Sampling other musicians’ songs in rap instrumentals is a long-standing hip-hop tradition, with producers generally drawing from old-school funk, soul, and rock n’ roll songs. Because sampling is such a hip-hop staple, I seem to love samples most when they are from unconventional source material, or are used in a strange context. Here are my top five wackiest rap samples:

5. “Angel of Death” (1986) by Slayer, sampled on Public Enemy’s “She Watch Channel Zero?!” from It Takes a Nation of Millions to Hold Us Back (1988)NationofMillions

One of the most famous thrash metal cuts of all time being featured on one of the most famous rap albums of all time: it doesn’t get much better than this. Even today, however, at the height of hip-hop’s sonic diversity, sampling guitar lines from metal songs is pretty unorthodox. But Public Enemy’s DJ Terminator X did it almost 30 years ago. Looping Slayer’s screeching guitar riff, Terminator places a hard-hitting drum beat atop it. It’s simple yet effective, taking Public Enemy’s already aggressive beats to a new hostile height.

4. “21st Century Schizoid Man” (1969) by King Crimson, sampled on Kanye West’s “POWER” from My Beautiful Dark Twisted Fantasy (2010) My_Beautiful_Dark_Twisted_Fantasy

My Beautiful Dark Twisted Fantasy has Yeezy drawing from old-school, progressive rock with flavors of jazz and classical music in the mix. Snippets of Crimson singer Greg Lake’s vocals masterfully cap off the refrain of Kanye’s smash hit “POWER”. Perhaps my favorite part of this sample, however, is that I regularly get to hear teenagers unknowingly singing a King Crimson chorus to themselves.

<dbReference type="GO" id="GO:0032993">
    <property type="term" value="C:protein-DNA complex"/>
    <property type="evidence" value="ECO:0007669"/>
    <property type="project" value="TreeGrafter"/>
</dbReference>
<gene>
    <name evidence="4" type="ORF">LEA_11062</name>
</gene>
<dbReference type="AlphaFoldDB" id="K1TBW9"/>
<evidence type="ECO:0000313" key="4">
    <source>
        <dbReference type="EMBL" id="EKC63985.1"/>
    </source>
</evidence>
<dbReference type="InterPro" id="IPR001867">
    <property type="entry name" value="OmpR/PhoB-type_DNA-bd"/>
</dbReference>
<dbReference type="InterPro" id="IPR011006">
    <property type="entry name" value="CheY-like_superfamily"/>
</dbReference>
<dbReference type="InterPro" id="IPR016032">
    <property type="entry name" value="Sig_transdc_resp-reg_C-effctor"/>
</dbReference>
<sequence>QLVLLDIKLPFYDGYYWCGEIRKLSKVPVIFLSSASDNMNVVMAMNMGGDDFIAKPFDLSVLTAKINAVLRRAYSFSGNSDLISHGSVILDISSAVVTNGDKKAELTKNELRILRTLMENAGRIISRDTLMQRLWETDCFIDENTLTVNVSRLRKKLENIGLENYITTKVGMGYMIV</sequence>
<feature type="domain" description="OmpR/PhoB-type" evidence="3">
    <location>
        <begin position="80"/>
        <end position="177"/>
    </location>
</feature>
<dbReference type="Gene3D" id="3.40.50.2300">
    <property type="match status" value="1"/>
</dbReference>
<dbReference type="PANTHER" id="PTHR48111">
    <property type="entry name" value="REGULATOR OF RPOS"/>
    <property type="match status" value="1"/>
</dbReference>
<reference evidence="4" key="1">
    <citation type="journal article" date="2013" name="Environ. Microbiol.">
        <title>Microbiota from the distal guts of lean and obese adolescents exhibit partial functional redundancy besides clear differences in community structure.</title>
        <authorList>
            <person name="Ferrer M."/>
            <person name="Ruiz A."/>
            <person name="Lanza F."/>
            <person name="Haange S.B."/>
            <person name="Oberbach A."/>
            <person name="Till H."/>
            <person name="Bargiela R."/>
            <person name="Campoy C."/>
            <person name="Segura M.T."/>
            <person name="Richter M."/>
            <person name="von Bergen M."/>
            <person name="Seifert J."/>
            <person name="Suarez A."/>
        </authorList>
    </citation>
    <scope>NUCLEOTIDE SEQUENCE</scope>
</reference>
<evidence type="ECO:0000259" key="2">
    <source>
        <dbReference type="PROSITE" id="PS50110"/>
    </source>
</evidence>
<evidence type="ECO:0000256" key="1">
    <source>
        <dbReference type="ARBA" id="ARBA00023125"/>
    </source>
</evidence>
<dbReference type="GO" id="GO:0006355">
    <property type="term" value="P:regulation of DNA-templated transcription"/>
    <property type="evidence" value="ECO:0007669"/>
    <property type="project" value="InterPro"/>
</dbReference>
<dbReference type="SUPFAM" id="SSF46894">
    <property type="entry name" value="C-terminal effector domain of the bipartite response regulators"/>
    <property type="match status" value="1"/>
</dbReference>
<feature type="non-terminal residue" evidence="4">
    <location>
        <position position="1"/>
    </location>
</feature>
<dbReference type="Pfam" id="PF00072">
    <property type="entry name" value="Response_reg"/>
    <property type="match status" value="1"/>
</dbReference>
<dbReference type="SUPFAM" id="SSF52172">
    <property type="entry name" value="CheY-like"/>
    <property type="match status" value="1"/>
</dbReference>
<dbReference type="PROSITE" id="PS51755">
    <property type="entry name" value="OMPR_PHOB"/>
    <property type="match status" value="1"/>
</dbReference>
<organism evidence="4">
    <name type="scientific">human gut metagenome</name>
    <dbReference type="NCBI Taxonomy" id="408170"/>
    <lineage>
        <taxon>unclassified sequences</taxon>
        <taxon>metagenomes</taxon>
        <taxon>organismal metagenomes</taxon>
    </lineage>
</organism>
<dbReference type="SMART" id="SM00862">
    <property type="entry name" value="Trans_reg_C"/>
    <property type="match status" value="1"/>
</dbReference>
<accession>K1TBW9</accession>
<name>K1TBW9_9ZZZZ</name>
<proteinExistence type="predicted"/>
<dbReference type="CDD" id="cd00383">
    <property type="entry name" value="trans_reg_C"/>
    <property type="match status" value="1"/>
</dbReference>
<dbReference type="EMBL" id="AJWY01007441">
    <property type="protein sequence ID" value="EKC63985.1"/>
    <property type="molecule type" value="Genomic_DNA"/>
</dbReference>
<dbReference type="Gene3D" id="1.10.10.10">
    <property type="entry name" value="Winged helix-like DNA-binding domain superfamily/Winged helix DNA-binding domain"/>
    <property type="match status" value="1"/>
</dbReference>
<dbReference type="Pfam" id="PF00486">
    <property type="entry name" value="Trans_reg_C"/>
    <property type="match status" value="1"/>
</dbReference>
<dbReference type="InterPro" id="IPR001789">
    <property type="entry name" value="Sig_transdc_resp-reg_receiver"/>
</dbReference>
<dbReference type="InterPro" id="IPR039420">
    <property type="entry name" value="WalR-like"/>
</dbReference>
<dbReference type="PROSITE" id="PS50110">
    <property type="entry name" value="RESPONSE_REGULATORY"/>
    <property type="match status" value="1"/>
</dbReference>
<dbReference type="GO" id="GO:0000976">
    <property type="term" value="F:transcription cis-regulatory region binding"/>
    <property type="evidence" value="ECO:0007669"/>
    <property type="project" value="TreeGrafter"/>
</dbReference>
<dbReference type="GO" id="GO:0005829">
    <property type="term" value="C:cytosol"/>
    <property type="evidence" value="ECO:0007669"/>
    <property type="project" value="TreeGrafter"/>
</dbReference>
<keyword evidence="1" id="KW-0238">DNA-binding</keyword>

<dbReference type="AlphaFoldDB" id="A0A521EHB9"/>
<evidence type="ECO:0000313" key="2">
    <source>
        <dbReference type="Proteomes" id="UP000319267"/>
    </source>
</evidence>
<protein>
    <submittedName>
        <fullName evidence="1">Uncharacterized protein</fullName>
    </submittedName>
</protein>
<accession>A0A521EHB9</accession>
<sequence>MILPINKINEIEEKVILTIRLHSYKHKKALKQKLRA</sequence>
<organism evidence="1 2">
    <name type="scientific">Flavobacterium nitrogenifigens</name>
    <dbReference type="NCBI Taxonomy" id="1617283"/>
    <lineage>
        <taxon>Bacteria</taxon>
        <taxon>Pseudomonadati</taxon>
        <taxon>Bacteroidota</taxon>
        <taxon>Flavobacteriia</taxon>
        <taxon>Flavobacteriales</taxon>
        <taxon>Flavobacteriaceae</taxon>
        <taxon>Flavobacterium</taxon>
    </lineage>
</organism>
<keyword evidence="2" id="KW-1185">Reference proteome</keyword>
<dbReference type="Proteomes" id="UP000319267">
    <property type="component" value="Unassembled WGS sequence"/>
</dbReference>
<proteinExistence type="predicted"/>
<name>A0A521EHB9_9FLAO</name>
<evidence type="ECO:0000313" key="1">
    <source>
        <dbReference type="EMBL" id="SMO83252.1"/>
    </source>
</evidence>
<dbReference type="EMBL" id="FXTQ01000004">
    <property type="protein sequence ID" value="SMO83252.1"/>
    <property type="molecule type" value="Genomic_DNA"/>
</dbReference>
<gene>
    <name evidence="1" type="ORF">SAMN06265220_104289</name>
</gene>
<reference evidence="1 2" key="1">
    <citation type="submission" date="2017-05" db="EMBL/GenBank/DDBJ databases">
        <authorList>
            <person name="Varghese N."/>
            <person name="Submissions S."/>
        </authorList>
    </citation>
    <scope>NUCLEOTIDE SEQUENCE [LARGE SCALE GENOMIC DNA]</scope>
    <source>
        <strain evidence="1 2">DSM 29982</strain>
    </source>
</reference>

3. “Rumble” (1958) by Link Wray & His Ray Men, sampled on Death Grips’ “Spread Eagle Cross the Block” from Exmilitary (2011)Exmilitary_artwork

The first time I heard Link Wray’s surfy, rootsy rock instrumental “Rumble”, I never imagined a bloodthirsty MC Ride would be screaming sexually aggressive lyrics atop it. But that’s exactly what “Spread Eagle Cross the Block” is, and it’s fucking awesome.

2. “Lacrimosa” (composed 1791) by Wolfgang Amadeus Mozart from his Requiem Mass in D Minor, sampled on Meek Mill’s “Lord Knows” from Dreams Worth More Than Money (2015)MeekMillDWMTM

Meek Mill goes in on “Lord Knows”, turning Mozart into a hip-hop banger (although “Lacrimosa” is a banger in its own right). The beat has no extraneous instrumentation, just trap rap drums and a recording of “Lacrimosa”. Sometimes my brain has trouble making sense of the drums and the Mozart as one instrumental, but all in all, “Lord Knows” is an epic jam.

1.The score of Eternal Sunshine of the Spotless Mind (2004) by Jon Brion, sampled on Jay Electronica’s Act I: Eternal Sunshine (The Pledge) (2007)Jay_Electronica

Jay Electronica’s only mixtape (and only non-single release for that matter) features nothing more than Electronica’s verses accompanied by the Eternal Sunshine orchestral score. As Electronica raps on this mixtape, he uses “no drums, no hook, just new shit”. Not only is Brion’s music gorgeous, but its serene simplicity gives Electronica room for profound lyrical pondering.


About The Author

Related Posts